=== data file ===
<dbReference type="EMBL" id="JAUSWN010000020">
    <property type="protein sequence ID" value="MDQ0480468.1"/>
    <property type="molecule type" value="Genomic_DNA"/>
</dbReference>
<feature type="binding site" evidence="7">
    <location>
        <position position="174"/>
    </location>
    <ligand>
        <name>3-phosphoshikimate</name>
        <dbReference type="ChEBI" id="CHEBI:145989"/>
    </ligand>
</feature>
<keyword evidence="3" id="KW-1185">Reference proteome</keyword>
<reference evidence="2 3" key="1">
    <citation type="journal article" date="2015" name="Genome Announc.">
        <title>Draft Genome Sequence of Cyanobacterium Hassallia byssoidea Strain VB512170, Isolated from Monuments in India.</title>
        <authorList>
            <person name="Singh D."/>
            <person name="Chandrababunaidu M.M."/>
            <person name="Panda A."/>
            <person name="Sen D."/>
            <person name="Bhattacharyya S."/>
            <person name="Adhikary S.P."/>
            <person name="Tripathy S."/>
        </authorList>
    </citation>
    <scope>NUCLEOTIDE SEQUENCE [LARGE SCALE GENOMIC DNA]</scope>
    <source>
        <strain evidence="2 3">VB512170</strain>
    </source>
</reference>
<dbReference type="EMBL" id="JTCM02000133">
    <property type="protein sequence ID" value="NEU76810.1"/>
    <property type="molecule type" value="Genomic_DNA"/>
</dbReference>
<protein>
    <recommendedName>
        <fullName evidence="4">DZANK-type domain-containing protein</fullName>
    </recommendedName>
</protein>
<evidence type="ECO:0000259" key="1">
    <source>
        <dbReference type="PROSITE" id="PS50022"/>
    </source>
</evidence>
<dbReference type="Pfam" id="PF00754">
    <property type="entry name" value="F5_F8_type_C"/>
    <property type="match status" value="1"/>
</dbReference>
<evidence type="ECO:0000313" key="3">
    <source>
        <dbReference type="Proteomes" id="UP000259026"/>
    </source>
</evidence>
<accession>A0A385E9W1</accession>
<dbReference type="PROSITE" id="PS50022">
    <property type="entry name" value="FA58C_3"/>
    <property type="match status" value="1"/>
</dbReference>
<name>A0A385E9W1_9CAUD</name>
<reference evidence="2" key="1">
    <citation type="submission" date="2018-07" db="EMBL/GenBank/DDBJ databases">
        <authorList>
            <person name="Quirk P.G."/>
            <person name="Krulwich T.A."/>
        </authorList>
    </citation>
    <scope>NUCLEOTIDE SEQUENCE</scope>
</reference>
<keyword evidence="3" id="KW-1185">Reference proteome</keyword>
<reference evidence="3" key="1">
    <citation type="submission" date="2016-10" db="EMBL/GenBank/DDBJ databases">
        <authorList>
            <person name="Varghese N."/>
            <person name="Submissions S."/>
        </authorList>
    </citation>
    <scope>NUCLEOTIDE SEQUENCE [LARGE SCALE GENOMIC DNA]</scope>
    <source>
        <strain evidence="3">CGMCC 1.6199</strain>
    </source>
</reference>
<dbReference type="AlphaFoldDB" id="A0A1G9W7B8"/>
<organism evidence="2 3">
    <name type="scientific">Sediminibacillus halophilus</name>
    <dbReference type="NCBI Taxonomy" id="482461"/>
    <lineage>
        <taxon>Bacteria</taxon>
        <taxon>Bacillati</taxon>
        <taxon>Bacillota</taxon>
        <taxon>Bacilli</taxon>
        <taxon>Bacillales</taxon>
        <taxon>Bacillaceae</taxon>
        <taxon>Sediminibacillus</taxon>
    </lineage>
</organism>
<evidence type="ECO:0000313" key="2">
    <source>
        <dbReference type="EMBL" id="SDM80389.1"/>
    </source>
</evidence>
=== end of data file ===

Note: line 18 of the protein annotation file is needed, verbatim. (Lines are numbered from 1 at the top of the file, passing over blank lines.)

        <authorList>